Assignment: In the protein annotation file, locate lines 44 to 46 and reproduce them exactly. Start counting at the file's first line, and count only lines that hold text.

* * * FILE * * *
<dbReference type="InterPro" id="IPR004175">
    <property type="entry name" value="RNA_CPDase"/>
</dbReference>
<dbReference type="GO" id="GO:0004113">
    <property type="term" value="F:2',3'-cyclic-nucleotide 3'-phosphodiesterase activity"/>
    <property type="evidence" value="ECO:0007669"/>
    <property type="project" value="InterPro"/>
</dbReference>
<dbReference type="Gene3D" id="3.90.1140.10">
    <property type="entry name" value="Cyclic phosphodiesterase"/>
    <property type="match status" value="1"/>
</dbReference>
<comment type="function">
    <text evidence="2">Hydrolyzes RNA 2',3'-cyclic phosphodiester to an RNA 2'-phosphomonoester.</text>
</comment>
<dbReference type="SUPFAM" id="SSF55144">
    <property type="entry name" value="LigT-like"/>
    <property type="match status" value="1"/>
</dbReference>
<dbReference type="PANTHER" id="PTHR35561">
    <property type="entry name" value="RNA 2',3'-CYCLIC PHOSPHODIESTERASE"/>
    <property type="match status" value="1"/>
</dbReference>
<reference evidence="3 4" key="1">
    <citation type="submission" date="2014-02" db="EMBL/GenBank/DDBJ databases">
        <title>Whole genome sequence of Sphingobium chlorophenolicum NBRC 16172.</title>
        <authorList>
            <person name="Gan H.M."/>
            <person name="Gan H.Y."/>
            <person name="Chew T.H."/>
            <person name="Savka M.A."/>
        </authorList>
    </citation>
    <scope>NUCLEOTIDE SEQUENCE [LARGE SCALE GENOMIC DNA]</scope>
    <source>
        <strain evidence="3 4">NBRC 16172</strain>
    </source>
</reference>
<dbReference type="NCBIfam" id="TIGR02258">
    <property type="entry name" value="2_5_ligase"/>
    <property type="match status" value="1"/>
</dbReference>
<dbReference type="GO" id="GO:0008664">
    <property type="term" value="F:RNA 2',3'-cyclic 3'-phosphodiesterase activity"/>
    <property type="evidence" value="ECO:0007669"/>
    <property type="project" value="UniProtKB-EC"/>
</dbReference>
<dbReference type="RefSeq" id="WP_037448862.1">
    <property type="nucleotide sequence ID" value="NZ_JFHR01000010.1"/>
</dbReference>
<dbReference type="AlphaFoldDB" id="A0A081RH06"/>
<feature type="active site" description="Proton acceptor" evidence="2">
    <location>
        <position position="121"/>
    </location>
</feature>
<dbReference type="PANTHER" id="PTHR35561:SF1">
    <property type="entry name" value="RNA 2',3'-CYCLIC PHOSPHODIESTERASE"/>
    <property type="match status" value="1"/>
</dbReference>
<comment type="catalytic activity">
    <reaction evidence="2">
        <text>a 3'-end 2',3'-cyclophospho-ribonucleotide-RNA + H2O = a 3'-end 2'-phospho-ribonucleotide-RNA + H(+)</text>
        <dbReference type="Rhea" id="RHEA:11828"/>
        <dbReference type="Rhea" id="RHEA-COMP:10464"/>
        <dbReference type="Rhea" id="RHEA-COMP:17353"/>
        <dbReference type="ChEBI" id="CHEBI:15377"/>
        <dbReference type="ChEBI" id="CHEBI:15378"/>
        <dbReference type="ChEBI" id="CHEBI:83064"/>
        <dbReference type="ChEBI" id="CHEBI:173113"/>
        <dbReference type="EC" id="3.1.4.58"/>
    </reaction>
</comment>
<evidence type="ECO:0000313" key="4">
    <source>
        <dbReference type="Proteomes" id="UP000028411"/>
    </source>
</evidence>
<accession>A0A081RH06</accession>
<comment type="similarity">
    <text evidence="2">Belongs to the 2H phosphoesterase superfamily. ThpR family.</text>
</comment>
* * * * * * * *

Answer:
    <property type="term" value="F:RNA 2',3'-cyclic 3'-phosphodiesterase activity"/>
    <property type="evidence" value="ECO:0007669"/>
    <property type="project" value="UniProtKB-EC"/>